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Self-service and Customer Experience in Retail Logistics

Self-service and Customer Experience in Retail Logistics

Self-service and Customer Experience in Retail Logistics

Companies around the world are working towards finding the best way to make the last mile the most efficient and most enjoyable for everyone involved.

One of the tools companies have implemented to make this possible is Self Service Technologies (SSTs). Today, we see many malls, supermarkets, restaurants and branded stores implementing self-service technologies to improve end-to-end retail experience.

But is this working? Do customers have favourable experiences with self-service technologies or unfavourable ones?

The numbers show positive results

In a study, 73% of 526 respondents confirmed that they preferred engaging with self-service technologies in grocery stores and malls rather than interact with an employee. They confirmed that implementing mobile tools at the last point of purchase improved their shopping experience. Self-service technologies like self-check-outs, RIFD-enabled scanning devices (Zara) and app-based instant checkout (Nike) have all received positive reviews from customers.

But this didn’t mean that respondents wanted the human experience eliminated. Many respondents confirmed that the presence of a shop assistant nearby made the self-service experience more enjoyable. One of the self-service technologies that the study found excited the least customer enthusiasm was – voice-activated shopping assistant. A 2018 research showed that voice-enabled shopping accounted for less than 1% of all e-commerce sales in the US.

So, why is it that some self-service technologies spark positive responses from customers, while others don’t?

Factors that create positive/negative self-service customer experiences in retail logistics

Customer satisfaction with self-service technologies in retail depends on five important factors:

Tech savviness of the customer
Customers who are inherently tech-savvy are more open to experimenting with new self-service technologies. However, those who experience high technology anxiety may shy away from self-service technology and prefer human interaction.

Introducing innovations to customers who are uncomfortable with technology can lead to the creation of negative brand perceptions.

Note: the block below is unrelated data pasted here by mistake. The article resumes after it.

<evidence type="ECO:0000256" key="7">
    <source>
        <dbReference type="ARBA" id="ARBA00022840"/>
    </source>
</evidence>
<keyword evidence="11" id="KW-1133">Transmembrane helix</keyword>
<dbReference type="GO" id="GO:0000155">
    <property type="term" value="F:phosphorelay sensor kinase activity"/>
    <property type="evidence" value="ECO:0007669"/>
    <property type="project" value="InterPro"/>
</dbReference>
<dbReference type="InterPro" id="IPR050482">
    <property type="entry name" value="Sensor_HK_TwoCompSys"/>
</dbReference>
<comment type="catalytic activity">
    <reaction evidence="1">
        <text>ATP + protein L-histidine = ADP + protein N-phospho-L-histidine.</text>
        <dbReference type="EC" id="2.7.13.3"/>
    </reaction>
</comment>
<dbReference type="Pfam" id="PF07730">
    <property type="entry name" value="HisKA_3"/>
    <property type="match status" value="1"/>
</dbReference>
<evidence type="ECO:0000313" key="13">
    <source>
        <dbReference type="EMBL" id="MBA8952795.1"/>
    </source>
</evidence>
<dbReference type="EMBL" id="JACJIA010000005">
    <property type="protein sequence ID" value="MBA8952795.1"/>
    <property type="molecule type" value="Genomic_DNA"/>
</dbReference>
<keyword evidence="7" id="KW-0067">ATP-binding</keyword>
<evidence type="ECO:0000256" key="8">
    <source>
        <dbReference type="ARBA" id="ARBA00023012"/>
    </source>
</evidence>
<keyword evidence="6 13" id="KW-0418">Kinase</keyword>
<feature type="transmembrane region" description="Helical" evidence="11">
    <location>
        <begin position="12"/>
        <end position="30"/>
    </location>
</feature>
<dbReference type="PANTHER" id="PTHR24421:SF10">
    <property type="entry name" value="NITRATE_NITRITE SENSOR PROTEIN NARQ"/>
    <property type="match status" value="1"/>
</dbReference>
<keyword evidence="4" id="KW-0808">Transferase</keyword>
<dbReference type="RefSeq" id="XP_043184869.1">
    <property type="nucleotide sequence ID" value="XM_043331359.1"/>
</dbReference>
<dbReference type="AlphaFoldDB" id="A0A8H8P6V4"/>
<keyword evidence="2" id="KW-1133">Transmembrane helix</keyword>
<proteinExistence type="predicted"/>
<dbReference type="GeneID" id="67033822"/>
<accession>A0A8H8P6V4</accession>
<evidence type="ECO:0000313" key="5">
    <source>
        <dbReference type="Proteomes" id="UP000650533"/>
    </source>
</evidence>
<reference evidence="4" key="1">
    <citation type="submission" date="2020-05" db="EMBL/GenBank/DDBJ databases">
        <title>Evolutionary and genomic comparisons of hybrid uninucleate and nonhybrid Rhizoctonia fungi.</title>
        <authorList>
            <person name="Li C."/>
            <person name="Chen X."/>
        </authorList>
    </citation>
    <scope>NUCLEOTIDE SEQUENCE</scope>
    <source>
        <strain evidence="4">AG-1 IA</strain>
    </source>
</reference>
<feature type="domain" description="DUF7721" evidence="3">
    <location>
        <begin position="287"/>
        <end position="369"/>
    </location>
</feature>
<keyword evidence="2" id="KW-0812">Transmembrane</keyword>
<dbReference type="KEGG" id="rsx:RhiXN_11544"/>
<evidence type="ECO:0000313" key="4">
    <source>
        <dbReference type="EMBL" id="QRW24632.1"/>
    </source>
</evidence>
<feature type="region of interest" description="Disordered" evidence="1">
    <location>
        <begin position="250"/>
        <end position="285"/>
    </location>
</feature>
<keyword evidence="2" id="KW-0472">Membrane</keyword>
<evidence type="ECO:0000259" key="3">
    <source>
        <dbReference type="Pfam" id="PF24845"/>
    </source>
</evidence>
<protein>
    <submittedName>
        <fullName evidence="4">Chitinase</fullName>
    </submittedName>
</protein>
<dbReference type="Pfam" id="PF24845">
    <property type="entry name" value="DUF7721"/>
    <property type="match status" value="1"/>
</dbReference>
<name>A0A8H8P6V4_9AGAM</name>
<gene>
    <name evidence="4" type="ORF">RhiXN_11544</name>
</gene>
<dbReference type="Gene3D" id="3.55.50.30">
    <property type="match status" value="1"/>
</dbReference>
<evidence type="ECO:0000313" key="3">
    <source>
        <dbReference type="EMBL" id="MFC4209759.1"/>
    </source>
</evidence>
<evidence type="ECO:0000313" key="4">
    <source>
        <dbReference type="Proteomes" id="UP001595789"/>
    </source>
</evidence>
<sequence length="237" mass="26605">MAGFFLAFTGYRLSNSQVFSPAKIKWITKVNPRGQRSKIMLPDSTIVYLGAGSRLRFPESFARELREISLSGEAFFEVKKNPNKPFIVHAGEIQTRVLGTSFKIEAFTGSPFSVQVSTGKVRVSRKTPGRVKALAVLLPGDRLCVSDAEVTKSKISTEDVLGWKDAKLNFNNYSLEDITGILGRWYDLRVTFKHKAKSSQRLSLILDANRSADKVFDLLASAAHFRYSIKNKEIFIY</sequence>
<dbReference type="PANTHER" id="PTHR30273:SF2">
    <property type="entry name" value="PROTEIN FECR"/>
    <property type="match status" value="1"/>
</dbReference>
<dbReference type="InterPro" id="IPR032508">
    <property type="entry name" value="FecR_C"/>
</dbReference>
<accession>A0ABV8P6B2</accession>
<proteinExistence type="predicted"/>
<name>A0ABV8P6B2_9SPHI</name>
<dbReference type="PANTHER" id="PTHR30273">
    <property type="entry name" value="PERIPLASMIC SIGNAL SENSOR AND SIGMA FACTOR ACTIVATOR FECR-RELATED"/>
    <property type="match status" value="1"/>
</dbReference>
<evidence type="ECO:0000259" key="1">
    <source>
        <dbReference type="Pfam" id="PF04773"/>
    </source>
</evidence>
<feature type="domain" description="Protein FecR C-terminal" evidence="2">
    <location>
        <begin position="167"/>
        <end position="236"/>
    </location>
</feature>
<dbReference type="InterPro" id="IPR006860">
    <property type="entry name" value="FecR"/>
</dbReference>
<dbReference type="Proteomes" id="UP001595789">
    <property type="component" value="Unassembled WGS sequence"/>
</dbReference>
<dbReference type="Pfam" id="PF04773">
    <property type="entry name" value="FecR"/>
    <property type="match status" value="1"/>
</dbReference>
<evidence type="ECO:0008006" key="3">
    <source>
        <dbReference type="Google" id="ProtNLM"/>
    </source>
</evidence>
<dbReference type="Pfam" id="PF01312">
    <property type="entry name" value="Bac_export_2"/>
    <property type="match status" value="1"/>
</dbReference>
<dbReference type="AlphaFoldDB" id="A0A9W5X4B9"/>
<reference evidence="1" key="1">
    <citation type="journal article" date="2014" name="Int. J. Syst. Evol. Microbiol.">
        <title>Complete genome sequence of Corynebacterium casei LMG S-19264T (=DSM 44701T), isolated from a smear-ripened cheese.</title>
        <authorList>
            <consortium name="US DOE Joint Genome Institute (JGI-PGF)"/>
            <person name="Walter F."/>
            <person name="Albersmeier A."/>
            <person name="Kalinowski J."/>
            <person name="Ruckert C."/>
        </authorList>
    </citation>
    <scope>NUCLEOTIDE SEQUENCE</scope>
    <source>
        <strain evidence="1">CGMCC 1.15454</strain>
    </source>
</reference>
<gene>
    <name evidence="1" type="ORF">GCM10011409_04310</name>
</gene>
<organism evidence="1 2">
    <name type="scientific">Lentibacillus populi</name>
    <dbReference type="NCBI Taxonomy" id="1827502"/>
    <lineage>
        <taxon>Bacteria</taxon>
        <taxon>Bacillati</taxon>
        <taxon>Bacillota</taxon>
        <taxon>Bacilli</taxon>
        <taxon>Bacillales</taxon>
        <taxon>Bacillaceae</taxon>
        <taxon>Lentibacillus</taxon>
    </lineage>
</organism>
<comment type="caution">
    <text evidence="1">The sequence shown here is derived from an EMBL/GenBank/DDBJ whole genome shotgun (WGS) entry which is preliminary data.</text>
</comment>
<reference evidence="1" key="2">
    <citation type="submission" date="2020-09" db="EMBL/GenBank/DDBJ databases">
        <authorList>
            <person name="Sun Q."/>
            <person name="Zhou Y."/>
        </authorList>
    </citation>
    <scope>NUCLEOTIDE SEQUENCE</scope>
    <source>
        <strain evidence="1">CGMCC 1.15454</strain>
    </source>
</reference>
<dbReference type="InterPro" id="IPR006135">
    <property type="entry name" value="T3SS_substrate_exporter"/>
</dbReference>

Technology implementation
Proper technology implementation is one of the most important factors that develop positive self-service retail experiences.

Faulty technology that doesn’t work properly, where the screen freezes, where products aren’t recognised, where network connectivity is low and so on can ruin shopping experience and can make customers have unfavourable experiences.

Security is another implementation-related concern that affects customers’ self-service experience. Customers who have experienced lax security on self-service devices are more likely to avoid them and choose people-managed checkouts.

It is extremely important that organisations work towards fixing and improving the quality and safety of their self-service devices both in-store and in e-commerce to prevent customers from moving to other companies/brands due to a poor experience.

Need for person-to-person interaction
Employee interaction becomes necessary when customers perceive a shift in the way the service progresses. If the newly introduced self-service technology is changing the service design, then customers may hesitate to use the technology. They may even stop shopping if an employee is not present to help. In these cases, self-service technology causes unfavourable experiences for the customer.

One way companies can eliminate this problem is to have staff present on the floor to help customers use the new self-service technology. This way they engage in value co-creation – working with customers to add value to their customer journey.

Speed, convenience and accuracy of transactions
Self-service in retail experience has been observed reducing order placement times and checkout times. This is one of the main reasons why customers prefer using self-service kiosks and mobile apps during purchase.

Self-service technologies have allowed customers to place orders at their own pace and according to their bespoke needs, without worrying about the people waiting to make their selection or check-out after them.

This has, in turn, improved the accuracy of orders. The autonomy provided by self-service technologies ensures that customers take greater responsibility for their own transactions and make fewer mistakes during order placement and payment.

Together, these make for very comfortable experiences for customers and work towards increasing customer loyalty.